A very short note on despotism

Democracy was once viewed as a counterweight to despotism. Democracy was also once more exclusionary, too.

However, once democratic regimes in North America and France were established in the late 18th century, despotism flourished. How to deal with democratic despotism is at the heart of the conservative-liberal split (socialists embrace democratic despotism).

Conservatives believe a stronger executive “branch” will temper democracy’s excesses, while liberals believe a stronger judicial apparatus will do a better job of keeping democratic despotism at bay. (By “liberals” I mean libertarians.)

Thus Hamilton and Trump argue for a stronger executive branch. Thus Madison and Hayek argue for a stronger judicial branch. Thus Marx and Sanders argue for more power to the people. This is at the heart of all political disagreement, and not just in the United States. Indeed, it’s at the heart of politics itself. Discuss.

2 thoughts on “A very short note on despotism

  1. Isn’t “despot” just a bully in charge of a government? If so, “despotism” can be attenuated only to the extent that his government can be made less responsive to the despot; that has a price, does it not?It seems that as implied, everyone proposing an answer, wants something …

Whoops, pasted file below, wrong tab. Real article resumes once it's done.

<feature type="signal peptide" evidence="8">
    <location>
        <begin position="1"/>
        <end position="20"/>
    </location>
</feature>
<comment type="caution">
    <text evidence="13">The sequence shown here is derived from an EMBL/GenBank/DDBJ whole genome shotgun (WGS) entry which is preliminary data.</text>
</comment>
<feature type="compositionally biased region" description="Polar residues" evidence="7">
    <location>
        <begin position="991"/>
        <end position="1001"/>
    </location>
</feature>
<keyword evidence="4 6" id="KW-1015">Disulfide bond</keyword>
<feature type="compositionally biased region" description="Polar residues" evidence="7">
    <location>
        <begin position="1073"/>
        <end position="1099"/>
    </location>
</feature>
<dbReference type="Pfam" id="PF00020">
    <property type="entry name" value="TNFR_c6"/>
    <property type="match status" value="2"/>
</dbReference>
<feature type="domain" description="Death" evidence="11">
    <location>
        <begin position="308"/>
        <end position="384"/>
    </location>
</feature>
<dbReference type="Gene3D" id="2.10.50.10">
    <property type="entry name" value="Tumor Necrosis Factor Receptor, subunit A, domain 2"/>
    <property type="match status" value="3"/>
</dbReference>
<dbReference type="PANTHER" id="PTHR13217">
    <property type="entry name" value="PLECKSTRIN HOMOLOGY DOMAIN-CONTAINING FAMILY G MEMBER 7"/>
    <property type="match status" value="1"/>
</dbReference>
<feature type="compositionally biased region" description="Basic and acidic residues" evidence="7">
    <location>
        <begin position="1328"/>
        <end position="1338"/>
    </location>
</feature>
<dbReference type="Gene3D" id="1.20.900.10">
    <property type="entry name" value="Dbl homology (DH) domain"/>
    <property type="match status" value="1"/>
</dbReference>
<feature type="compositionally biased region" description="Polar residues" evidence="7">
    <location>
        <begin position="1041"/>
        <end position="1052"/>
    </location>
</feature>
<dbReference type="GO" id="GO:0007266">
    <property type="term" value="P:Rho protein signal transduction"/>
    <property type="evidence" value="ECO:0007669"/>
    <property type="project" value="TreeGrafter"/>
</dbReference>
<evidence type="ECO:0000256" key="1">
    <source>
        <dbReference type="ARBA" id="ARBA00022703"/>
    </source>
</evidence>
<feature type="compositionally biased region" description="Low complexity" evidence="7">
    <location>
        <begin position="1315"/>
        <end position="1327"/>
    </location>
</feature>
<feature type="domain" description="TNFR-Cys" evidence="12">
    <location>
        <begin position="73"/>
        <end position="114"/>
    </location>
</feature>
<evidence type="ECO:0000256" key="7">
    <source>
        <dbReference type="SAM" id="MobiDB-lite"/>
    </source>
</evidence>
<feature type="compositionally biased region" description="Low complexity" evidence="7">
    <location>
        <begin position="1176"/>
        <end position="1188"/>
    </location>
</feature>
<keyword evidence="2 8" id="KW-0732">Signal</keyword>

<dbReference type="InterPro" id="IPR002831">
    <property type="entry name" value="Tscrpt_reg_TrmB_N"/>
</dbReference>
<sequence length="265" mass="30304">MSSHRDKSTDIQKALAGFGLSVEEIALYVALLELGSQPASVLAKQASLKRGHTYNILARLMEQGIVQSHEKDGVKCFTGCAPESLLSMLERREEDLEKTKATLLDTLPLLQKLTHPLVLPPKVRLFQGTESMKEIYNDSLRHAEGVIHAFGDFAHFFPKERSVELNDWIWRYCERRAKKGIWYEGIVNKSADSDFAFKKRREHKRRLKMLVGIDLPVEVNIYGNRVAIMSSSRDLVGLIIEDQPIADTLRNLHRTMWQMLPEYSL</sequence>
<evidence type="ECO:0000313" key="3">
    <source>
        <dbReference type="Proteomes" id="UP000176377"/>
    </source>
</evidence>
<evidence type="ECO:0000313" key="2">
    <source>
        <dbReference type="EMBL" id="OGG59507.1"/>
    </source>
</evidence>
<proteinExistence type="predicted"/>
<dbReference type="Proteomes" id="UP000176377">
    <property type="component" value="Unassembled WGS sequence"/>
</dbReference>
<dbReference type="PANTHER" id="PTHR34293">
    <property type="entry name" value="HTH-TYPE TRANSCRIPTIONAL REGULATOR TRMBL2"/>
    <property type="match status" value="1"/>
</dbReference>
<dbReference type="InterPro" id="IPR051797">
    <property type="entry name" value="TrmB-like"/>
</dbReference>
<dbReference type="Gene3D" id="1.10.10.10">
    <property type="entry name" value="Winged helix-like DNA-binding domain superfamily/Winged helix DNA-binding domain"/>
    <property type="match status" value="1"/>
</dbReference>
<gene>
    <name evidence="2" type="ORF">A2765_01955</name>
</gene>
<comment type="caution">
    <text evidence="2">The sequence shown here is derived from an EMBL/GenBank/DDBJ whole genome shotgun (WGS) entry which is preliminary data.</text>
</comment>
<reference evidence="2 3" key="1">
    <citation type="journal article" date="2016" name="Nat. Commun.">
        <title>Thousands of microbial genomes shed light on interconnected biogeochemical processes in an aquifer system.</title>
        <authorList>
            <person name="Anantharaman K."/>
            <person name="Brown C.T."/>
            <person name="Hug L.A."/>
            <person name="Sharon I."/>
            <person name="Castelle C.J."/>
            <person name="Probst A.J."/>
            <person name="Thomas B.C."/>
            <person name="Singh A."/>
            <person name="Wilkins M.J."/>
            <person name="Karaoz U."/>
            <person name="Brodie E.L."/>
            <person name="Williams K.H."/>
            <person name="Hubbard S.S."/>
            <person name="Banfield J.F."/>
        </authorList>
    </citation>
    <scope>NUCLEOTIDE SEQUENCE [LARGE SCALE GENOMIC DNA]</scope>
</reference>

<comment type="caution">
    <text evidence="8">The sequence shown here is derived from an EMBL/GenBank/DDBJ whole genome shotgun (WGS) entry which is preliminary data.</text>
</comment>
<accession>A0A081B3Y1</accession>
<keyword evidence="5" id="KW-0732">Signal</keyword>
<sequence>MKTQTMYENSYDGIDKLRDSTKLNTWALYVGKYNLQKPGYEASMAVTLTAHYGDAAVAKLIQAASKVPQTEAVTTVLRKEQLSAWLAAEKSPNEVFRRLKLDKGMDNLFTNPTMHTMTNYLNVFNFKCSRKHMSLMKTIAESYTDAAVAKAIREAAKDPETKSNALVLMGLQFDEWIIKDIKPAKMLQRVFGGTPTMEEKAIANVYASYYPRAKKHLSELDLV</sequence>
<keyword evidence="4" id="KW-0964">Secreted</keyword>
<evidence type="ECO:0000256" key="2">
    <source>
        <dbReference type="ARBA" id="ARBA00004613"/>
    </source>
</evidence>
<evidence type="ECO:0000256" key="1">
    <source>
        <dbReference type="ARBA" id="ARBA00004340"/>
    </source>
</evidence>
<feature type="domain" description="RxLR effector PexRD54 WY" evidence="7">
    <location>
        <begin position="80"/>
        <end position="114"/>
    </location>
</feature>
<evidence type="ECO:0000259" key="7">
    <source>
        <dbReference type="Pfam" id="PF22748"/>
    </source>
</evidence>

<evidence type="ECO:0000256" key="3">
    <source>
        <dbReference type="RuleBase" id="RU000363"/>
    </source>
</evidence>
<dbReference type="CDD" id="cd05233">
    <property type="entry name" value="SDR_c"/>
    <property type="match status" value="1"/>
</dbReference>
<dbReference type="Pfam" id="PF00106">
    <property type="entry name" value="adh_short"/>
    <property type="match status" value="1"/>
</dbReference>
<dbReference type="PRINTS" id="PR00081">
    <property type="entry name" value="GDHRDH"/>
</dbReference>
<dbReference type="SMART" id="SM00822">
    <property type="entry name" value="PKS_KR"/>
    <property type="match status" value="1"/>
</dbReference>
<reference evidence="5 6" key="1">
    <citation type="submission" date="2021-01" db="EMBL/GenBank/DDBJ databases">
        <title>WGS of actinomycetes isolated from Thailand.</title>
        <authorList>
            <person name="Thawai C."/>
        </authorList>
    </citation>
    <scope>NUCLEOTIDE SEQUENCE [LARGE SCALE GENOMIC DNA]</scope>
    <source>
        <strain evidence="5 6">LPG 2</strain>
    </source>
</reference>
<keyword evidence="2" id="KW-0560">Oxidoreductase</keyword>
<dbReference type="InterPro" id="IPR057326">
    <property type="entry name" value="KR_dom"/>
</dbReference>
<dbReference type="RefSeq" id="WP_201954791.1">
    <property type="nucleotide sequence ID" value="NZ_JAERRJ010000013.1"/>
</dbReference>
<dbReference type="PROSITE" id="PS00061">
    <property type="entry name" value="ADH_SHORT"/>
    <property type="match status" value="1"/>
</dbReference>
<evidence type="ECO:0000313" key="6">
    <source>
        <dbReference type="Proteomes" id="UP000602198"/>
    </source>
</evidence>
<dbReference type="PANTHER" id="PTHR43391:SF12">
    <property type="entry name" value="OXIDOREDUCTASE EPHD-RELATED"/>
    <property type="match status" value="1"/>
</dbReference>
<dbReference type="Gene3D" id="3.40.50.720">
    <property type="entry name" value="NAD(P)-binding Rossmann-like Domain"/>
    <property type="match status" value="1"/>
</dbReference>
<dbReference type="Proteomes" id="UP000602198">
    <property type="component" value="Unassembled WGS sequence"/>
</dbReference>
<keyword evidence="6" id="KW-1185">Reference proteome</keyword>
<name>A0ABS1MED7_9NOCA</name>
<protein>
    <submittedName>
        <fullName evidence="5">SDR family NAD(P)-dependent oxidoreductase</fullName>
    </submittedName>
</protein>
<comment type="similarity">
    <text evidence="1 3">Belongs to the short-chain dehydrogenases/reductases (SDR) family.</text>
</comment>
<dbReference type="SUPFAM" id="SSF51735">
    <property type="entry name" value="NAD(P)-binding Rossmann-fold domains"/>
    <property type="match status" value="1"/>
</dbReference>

• Isn’t “despot” just a bully in charge of a government?

      No, Jack, a despot is much worse than a bully. Despots have absolute power, and more often than not this power is wielded in a cruel and unusual manner.

      You are right that everything has a price, and that everybody wants something. I was driven to this post by some recent readings on the American federal system. The Americans were worried about democratic despotism thanks to the states. Madison and Hamilton were split on the issue of how to temper democratic despotism, but united in their front against it. In a lot of ways, this helps to explain why socialism never took root here.

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